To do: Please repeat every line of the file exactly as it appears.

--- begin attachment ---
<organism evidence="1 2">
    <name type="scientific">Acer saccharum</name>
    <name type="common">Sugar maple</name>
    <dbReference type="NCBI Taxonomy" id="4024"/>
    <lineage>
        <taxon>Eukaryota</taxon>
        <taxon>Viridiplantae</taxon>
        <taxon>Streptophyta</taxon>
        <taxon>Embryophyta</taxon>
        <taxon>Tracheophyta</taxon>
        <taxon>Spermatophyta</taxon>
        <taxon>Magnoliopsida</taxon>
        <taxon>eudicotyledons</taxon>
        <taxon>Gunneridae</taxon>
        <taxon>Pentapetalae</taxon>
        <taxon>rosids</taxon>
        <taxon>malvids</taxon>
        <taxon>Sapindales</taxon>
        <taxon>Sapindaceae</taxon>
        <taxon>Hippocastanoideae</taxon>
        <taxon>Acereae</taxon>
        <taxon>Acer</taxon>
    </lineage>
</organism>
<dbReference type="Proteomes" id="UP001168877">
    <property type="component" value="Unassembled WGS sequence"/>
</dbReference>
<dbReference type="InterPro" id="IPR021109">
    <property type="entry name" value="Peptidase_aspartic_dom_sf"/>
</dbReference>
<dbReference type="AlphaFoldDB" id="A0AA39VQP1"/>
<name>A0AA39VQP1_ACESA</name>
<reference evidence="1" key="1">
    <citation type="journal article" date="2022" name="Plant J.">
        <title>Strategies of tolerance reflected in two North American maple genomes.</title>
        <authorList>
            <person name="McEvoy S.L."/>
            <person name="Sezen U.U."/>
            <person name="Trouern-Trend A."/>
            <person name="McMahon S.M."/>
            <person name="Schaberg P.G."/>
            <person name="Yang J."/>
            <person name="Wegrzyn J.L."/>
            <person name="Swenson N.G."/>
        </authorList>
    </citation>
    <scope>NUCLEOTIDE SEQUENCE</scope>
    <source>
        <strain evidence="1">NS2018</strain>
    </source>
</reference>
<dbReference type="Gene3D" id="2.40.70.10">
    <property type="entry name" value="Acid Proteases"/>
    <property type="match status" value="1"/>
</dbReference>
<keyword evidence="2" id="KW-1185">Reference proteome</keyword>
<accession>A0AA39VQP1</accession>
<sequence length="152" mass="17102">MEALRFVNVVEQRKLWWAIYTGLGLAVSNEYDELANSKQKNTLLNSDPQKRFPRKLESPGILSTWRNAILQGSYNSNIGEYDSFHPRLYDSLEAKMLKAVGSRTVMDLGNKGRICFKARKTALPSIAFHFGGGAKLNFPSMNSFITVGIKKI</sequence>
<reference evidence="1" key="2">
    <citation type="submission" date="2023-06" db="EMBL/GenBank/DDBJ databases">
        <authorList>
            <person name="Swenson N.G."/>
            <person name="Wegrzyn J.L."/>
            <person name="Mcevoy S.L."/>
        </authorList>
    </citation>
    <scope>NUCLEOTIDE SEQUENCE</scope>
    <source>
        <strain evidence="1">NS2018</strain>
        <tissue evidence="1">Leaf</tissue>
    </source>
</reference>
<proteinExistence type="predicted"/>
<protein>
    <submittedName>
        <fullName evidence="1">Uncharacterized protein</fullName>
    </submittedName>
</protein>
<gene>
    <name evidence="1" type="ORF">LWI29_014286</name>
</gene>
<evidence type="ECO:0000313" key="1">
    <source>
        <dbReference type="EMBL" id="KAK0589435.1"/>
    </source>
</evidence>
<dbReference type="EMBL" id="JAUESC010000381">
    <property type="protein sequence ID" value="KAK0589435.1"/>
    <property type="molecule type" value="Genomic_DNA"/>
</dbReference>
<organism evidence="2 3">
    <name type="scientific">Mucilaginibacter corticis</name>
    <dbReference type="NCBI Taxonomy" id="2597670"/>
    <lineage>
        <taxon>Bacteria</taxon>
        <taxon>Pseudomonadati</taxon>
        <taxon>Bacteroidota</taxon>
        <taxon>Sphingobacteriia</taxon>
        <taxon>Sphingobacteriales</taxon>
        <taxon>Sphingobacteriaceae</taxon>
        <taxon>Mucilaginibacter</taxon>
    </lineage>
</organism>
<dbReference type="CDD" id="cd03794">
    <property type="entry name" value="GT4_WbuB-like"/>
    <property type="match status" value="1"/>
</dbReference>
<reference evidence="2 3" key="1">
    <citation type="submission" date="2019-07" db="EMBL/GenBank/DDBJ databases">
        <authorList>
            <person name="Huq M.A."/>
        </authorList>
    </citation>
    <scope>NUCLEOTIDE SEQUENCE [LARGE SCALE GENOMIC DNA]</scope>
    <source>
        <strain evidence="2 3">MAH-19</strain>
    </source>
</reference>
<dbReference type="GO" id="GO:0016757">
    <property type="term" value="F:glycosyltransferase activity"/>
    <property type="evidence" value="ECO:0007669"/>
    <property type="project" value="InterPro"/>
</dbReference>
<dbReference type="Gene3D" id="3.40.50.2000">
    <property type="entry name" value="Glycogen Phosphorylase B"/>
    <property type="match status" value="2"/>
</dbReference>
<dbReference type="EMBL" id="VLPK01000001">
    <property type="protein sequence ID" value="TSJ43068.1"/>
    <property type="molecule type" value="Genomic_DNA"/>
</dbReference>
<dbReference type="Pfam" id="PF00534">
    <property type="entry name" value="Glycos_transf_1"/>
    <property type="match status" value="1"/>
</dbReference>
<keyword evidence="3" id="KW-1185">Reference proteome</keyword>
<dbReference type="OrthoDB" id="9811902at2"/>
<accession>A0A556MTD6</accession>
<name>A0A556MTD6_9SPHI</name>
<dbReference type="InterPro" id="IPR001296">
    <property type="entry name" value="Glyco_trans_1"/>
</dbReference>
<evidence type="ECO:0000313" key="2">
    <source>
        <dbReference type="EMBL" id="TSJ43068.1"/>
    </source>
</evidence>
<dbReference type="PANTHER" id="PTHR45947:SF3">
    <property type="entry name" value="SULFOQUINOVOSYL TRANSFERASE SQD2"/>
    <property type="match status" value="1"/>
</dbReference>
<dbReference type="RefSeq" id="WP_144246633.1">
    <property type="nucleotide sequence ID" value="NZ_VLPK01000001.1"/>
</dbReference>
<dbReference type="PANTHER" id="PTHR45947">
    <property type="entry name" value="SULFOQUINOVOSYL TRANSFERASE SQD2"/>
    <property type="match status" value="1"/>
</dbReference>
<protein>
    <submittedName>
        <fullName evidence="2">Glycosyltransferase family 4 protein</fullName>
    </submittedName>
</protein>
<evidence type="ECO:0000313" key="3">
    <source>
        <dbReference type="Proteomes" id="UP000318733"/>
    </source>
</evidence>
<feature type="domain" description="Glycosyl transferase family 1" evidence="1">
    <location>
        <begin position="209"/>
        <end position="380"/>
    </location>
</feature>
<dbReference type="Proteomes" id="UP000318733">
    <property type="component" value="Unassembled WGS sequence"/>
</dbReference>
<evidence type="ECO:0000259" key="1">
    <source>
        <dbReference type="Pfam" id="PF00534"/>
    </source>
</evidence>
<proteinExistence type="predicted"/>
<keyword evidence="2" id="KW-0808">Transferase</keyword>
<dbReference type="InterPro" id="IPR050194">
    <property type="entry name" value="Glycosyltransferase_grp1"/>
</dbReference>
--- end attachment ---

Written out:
<organism evidence="1 2">
    <name type="scientific">Acer saccharum</name>
    <name type="common">Sugar maple</name>
    <dbReference type="NCBI Taxonomy" id="4024"/>
    <lineage>
        <taxon>Eukaryota</taxon>
        <taxon>Viridiplantae</taxon>
        <taxon>Streptophyta</taxon>
        <taxon>Embryophyta</taxon>
        <taxon>Tracheophyta</taxon>
        <taxon>Spermatophyta</taxon>
        <taxon>Magnoliopsida</taxon>
        <taxon>eudicotyledons</taxon>
        <taxon>Gunneridae</taxon>
        <taxon>Pentapetalae</taxon>
        <taxon>rosids</taxon>
        <taxon>malvids</taxon>
        <taxon>Sapindales</taxon>
        <taxon>Sapindaceae</taxon>
        <taxon>Hippocastanoideae</taxon>
        <taxon>Acereae</taxon>
        <taxon>Acer</taxon>
    </lineage>
</organism>
<dbReference type="Proteomes" id="UP001168877">
    <property type="component" value="Unassembled WGS sequence"/>
</dbReference>
<dbReference type="InterPro" id="IPR021109">
    <property type="entry name" value="Peptidase_aspartic_dom_sf"/>
</dbReference>
<dbReference type="AlphaFoldDB" id="A0AA39VQP1"/>
<name>A0AA39VQP1_ACESA</name>
<reference evidence="1" key="1">
    <citation type="journal article" date="2022" name="Plant J.">
        <title>Strategies of tolerance reflected in two North American maple genomes.</title>
        <authorList>
            <person name="McEvoy S.L."/>
            <person name="Sezen U.U."/>
            <person name="Trouern-Trend A."/>
            <person name="McMahon S.M."/>
            <person name="Schaberg P.G."/>
            <person name="Yang J."/>
            <person name="Wegrzyn J.L."/>
            <person name="Swenson N.G."/>
        </authorList>
    </citation>
    <scope>NUCLEOTIDE SEQUENCE</scope>
    <source>
        <strain evidence="1">NS2018</strain>
    </source>
</reference>
<dbReference type="Gene3D" id="2.40.70.10">
    <property type="entry name" value="Acid Proteases"/>
    <property type="match status" value="1"/>
</dbReference>
<keyword evidence="2" id="KW-1185">Reference proteome</keyword>
<accession>A0AA39VQP1</accession>
<sequence length="152" mass="17102">MEALRFVNVVEQRKLWWAIYTGLGLAVSNEYDELANSKQKNTLLNSDPQKRFPRKLESPGILSTWRNAILQGSYNSNIGEYDSFHPRLYDSLEAKMLKAVGSRTVMDLGNKGRICFKARKTALPSIAFHFGGGAKLNFPSMNSFITVGIKKI</sequence>
<reference evidence="1" key="2">
    <citation type="submission" date="2023-06" db="EMBL/GenBank/DDBJ databases">
        <authorList>
            <person name="Swenson N.G."/>
            <person name="Wegrzyn J.L."/>
            <person name="Mcevoy S.L."/>
        </authorList>
    </citation>
    <scope>NUCLEOTIDE SEQUENCE</scope>
    <source>
        <strain evidence="1">NS2018</strain>
        <tissue evidence="1">Leaf</tissue>
    </source>
</reference>
<proteinExistence type="predicted"/>
<protein>
    <submittedName>
        <fullName evidence="1">Uncharacterized protein</fullName>
    </submittedName>
</protein>
<gene>
    <name evidence="1" type="ORF">LWI29_014286</name>
</gene>
<evidence type="ECO:0000313" key="1">
    <source>
        <dbReference type="EMBL" id="KAK0589435.1"/>
    </source>
</evidence>
<dbReference type="EMBL" id="JAUESC010000381">
    <property type="protein sequence ID" value="KAK0589435.1"/>
    <property type="molecule type" value="Genomic_DNA"/>
</dbReference>
<organism evidence="2 3">
    <name type="scientific">Mucilaginibacter corticis</name>
    <dbReference type="NCBI Taxonomy" id="2597670"/>
    <lineage>
        <taxon>Bacteria</taxon>
        <taxon>Pseudomonadati</taxon>
        <taxon>Bacteroidota</taxon>
        <taxon>Sphingobacteriia</taxon>
        <taxon>Sphingobacteriales</taxon>
        <taxon>Sphingobacteriaceae</taxon>
        <taxon>Mucilaginibacter</taxon>
    </lineage>
</organism>
<dbReference type="CDD" id="cd03794">
    <property type="entry name" value="GT4_WbuB-like"/>
    <property type="match status" value="1"/>
</dbReference>
<reference evidence="2 3" key="1">
    <citation type="submission" date="2019-07" db="EMBL/GenBank/DDBJ databases">
        <authorList>
            <person name="Huq M.A."/>
        </authorList>
    </citation>
    <scope>NUCLEOTIDE SEQUENCE [LARGE SCALE GENOMIC DNA]</scope>
    <source>
        <strain evidence="2 3">MAH-19</strain>
    </source>
</reference>
<dbReference type="GO" id="GO:0016757">
    <property type="term" value="F:glycosyltransferase activity"/>
    <property type="evidence" value="ECO:0007669"/>
    <property type="project" value="InterPro"/>
</dbReference>
<dbReference type="Gene3D" id="3.40.50.2000">
    <property type="entry name" value="Glycogen Phosphorylase B"/>
    <property type="match status" value="2"/>
</dbReference>
<dbReference type="EMBL" id="VLPK01000001">
    <property type="protein sequence ID" value="TSJ43068.1"/>
    <property type="molecule type" value="Genomic_DNA"/>
</dbReference>
<dbReference type="Pfam" id="PF00534">
    <property type="entry name" value="Glycos_transf_1"/>
    <property type="match status" value="1"/>
</dbReference>
<keyword evidence="3" id="KW-1185">Reference proteome</keyword>
<dbReference type="OrthoDB" id="9811902at2"/>
<accession>A0A556MTD6</accession>
<name>A0A556MTD6_9SPHI</name>
<dbReference type="InterPro" id="IPR001296">
    <property type="entry name" value="Glyco_trans_1"/>
</dbReference>
<evidence type="ECO:0000313" key="2">
    <source>
        <dbReference type="EMBL" id="TSJ43068.1"/>
    </source>
</evidence>
<dbReference type="PANTHER" id="PTHR45947:SF3">
    <property type="entry name" value="SULFOQUINOVOSYL TRANSFERASE SQD2"/>
    <property type="match status" value="1"/>
</dbReference>
<dbReference type="RefSeq" id="WP_144246633.1">
    <property type="nucleotide sequence ID" value="NZ_VLPK01000001.1"/>
</dbReference>
<dbReference type="PANTHER" id="PTHR45947">
    <property type="entry name" value="SULFOQUINOVOSYL TRANSFERASE SQD2"/>
    <property type="match status" value="1"/>
</dbReference>
<protein>
    <submittedName>
        <fullName evidence="2">Glycosyltransferase family 4 protein</fullName>
    </submittedName>
</protein>
<evidence type="ECO:0000313" key="3">
    <source>
        <dbReference type="Proteomes" id="UP000318733"/>
    </source>
</evidence>
<feature type="domain" description="Glycosyl transferase family 1" evidence="1">
    <location>
        <begin position="209"/>
        <end position="380"/>
    </location>
</feature>
<dbReference type="Proteomes" id="UP000318733">
    <property type="component" value="Unassembled WGS sequence"/>
</dbReference>
<evidence type="ECO:0000259" key="1">
    <source>
        <dbReference type="Pfam" id="PF00534"/>
    </source>
</evidence>
<proteinExistence type="predicted"/>
<keyword evidence="2" id="KW-0808">Transferase</keyword>
<dbReference type="InterPro" id="IPR050194">
    <property type="entry name" value="Glycosyltransferase_grp1"/>
</dbReference>